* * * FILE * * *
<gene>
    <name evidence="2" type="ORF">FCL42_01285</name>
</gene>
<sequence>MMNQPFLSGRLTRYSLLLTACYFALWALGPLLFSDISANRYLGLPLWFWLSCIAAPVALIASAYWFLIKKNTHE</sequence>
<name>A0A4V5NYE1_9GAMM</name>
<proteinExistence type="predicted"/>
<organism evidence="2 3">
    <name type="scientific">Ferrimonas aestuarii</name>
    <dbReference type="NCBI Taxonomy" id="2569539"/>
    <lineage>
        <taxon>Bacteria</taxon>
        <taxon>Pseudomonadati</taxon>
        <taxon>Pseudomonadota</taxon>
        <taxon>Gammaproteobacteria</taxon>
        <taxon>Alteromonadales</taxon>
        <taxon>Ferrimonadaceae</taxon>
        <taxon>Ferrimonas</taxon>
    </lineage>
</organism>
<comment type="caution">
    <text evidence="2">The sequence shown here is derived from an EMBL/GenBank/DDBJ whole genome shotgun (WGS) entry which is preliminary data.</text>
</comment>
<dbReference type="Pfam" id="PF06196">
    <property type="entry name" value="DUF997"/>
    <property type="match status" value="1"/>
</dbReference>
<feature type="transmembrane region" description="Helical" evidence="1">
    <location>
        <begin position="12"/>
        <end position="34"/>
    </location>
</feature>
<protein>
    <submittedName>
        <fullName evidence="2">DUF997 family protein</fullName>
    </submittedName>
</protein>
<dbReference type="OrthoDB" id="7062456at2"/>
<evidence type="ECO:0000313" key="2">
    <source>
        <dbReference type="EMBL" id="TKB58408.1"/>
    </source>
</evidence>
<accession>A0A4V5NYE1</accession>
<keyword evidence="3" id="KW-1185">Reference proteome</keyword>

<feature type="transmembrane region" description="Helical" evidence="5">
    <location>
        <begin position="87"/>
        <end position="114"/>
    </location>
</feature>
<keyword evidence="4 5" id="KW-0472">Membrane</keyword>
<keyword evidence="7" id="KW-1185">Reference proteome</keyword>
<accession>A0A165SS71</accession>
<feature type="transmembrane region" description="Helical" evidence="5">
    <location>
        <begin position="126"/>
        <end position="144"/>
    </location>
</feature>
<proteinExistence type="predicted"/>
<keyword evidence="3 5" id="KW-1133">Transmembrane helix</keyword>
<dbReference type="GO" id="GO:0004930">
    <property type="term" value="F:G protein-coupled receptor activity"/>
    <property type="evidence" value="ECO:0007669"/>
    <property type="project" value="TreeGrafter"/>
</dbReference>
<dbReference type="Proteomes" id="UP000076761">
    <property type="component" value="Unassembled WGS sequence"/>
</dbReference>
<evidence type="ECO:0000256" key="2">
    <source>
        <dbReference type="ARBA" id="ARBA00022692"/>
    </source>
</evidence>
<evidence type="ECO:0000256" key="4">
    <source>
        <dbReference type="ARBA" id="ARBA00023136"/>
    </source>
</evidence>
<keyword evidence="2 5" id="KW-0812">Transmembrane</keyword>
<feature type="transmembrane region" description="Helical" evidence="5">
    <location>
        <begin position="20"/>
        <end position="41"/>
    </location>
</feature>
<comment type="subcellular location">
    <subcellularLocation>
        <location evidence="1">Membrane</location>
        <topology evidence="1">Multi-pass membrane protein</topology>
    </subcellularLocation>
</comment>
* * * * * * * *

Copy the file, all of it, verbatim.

<gene>
    <name evidence="2" type="ORF">FCL42_01285</name>
</gene>
<sequence>MMNQPFLSGRLTRYSLLLTACYFALWALGPLLFSDISANRYLGLPLWFWLSCIAAPVALIASAYWFLIKKNTHE</sequence>
<name>A0A4V5NYE1_9GAMM</name>
<proteinExistence type="predicted"/>
<organism evidence="2 3">
    <name type="scientific">Ferrimonas aestuarii</name>
    <dbReference type="NCBI Taxonomy" id="2569539"/>
    <lineage>
        <taxon>Bacteria</taxon>
        <taxon>Pseudomonadati</taxon>
        <taxon>Pseudomonadota</taxon>
        <taxon>Gammaproteobacteria</taxon>
        <taxon>Alteromonadales</taxon>
        <taxon>Ferrimonadaceae</taxon>
        <taxon>Ferrimonas</taxon>
    </lineage>
</organism>
<comment type="caution">
    <text evidence="2">The sequence shown here is derived from an EMBL/GenBank/DDBJ whole genome shotgun (WGS) entry which is preliminary data.</text>
</comment>
<dbReference type="Pfam" id="PF06196">
    <property type="entry name" value="DUF997"/>
    <property type="match status" value="1"/>
</dbReference>
<feature type="transmembrane region" description="Helical" evidence="1">
    <location>
        <begin position="12"/>
        <end position="34"/>
    </location>
</feature>
<protein>
    <submittedName>
        <fullName evidence="2">DUF997 family protein</fullName>
    </submittedName>
</protein>
<dbReference type="OrthoDB" id="7062456at2"/>
<evidence type="ECO:0000313" key="2">
    <source>
        <dbReference type="EMBL" id="TKB58408.1"/>
    </source>
</evidence>
<accession>A0A4V5NYE1</accession>
<keyword evidence="3" id="KW-1185">Reference proteome</keyword>

<feature type="transmembrane region" description="Helical" evidence="5">
    <location>
        <begin position="87"/>
        <end position="114"/>
    </location>
</feature>
<keyword evidence="4 5" id="KW-0472">Membrane</keyword>
<keyword evidence="7" id="KW-1185">Reference proteome</keyword>
<accession>A0A165SS71</accession>
<feature type="transmembrane region" description="Helical" evidence="5">
    <location>
        <begin position="126"/>
        <end position="144"/>
    </location>
</feature>
<proteinExistence type="predicted"/>
<keyword evidence="3 5" id="KW-1133">Transmembrane helix</keyword>
<dbReference type="GO" id="GO:0004930">
    <property type="term" value="F:G protein-coupled receptor activity"/>
    <property type="evidence" value="ECO:0007669"/>
    <property type="project" value="TreeGrafter"/>
</dbReference>
<dbReference type="Proteomes" id="UP000076761">
    <property type="component" value="Unassembled WGS sequence"/>
</dbReference>
<evidence type="ECO:0000256" key="2">
    <source>
        <dbReference type="ARBA" id="ARBA00022692"/>
    </source>
</evidence>
<evidence type="ECO:0000256" key="4">
    <source>
        <dbReference type="ARBA" id="ARBA00023136"/>
    </source>
</evidence>
<keyword evidence="2 5" id="KW-0812">Transmembrane</keyword>
<feature type="transmembrane region" description="Helical" evidence="5">
    <location>
        <begin position="20"/>
        <end position="41"/>
    </location>
</feature>
<comment type="subcellular location">
    <subcellularLocation>
        <location evidence="1">Membrane</location>
        <topology evidence="1">Multi-pass membrane protein</topology>
    </subcellularLocation>
</comment>